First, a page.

Food safety also concerns transport – how food is protected from contamination during delivery to customer or between premises. It should be well-packaged to prevent cross-contamination and clear instructions given on storage in transit.

Managing pricing, VAT and accounts

Pricing: If you are running a café or a restaurant, where someone may people will eat or drink on your premises, you must clearly label prices for food and drink. Service charges must also be highlighted to customers on the menu, or another prominent place.

VAT: whether you are VAT registered or not depends on level of your turnover. If you are below the current threshold you do not need to register, although you may wish to do so. If your customers eat or drink your food on the premises or takeaway hot food, you should charge the standard rate of VAT. You don’t need to charge VAT on cold takeaway food but some restrictions apply such as bottled water and confectionary. Visit the GOV.UK site for more details.

Accounting: Like any business you need to record your incomings and outgoings and submit your tax return. Depending on your type of business you may wish to be self-employed or set up as a limited company.

If you are a self-employed sole trader, for example making jam, you may wish to self-assess for your tax and complete a tax return. If you are running a restaurant or a catering company it is likely you will want to set up as a company in order to manage income, VAT and staff.

Accounting with Sage One

Sage One Cashbook, Accounts and Payroll can help you whether you’re a self-employed cake maker or a local café or catering business. You can manage all the financial aspects of your business including suppliers, staff and VAT. Sage One has some particularly useful features for catering businesses:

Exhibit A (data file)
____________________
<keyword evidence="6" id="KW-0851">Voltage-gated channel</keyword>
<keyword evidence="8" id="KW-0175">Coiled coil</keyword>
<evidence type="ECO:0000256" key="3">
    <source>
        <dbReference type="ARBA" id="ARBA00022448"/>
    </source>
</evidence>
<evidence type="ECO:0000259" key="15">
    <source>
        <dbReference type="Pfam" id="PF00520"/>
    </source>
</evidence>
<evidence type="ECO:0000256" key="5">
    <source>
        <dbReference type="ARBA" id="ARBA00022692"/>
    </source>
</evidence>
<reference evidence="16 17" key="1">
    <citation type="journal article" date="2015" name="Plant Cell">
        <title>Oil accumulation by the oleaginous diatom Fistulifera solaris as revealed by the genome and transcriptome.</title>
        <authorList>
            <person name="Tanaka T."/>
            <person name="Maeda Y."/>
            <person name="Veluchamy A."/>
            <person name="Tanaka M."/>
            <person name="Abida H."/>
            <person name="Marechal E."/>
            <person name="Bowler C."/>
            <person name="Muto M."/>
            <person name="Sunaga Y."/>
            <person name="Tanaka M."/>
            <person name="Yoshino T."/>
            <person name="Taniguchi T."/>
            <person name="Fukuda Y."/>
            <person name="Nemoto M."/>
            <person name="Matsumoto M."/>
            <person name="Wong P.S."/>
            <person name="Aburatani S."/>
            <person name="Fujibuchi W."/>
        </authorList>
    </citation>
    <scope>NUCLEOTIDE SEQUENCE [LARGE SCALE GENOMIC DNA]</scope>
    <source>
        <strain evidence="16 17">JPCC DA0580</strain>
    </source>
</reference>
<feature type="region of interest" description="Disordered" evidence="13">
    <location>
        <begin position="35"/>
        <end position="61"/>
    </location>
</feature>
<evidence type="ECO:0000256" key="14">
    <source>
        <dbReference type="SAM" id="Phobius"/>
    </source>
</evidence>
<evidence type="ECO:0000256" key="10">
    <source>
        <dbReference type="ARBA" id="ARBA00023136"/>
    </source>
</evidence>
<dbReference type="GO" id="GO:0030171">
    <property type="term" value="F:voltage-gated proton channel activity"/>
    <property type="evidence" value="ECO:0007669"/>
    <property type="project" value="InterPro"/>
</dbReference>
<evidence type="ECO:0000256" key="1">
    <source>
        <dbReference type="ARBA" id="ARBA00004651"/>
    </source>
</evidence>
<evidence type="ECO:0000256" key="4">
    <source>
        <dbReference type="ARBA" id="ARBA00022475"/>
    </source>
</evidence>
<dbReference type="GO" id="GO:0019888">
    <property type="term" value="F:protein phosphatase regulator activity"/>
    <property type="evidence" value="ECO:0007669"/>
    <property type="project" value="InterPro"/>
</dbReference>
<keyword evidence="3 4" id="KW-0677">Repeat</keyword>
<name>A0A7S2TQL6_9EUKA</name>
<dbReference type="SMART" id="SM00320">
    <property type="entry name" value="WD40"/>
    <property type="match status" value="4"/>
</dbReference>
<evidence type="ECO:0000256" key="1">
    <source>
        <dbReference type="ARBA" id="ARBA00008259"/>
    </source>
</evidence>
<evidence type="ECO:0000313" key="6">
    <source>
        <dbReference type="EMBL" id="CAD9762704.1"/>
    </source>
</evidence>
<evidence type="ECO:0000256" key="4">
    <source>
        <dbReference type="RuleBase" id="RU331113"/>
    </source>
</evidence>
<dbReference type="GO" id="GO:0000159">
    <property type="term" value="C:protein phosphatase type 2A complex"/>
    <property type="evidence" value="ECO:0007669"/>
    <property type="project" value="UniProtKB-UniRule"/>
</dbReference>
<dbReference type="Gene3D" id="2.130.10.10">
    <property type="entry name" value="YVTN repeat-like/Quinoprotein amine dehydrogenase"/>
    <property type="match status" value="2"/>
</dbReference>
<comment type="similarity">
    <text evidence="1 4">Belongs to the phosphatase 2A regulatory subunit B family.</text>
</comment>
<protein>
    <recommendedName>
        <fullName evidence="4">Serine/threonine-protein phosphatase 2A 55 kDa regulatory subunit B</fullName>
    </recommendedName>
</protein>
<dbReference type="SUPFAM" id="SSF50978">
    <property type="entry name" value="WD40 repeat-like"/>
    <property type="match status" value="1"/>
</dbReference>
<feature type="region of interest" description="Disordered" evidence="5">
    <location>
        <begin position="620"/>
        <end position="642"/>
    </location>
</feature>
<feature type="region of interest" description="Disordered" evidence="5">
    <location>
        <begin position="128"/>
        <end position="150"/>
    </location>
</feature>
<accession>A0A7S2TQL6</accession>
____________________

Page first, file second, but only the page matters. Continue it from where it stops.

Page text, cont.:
• Record cash-based deposits and manage payments

If you’re running a café or restaurant Sage One lets you easily record daily cash deposits to your bank. You don’t need to match up income; you can just record the amounts as an when you make them.
Managing payments with Sage One is simple and you can produce professional quotes and invoices. In built payment links make invoicing particularly easy for catering businesses to receive and record payments. Alerts and reports also allow you to highlight overdue payments.

  • Manage suppliers and contacts
    Sage One allows you to store the contact details of all your suppliers, and record the costs associated with them – very useful if you need to record your purchases.

You are able to add notes to their records too, useful if you need to remember who supplies what or need to keep track of food safety regulations.

  • Add Sage Payroll to manage staff

Quickly bolt on Sage One Payroll to manage salaries and taxes for up to 15 employees. Everything you need to pay their wages or salaries can be done with Sage Payroll’s automatic calculations.

It is also simple to manage employees on temporary or flexible contracts too.

  • Available anywhere, any time

Sage One is cloud based, so you can access it from anywhere with an internet connection and from your phone, tablet or desktop computer. Sage customer support is available 24 hours a day, 7 days a week too.

Try a free trial of Sage One for 30 days, or sign up today and save 20% off each month for 12 months.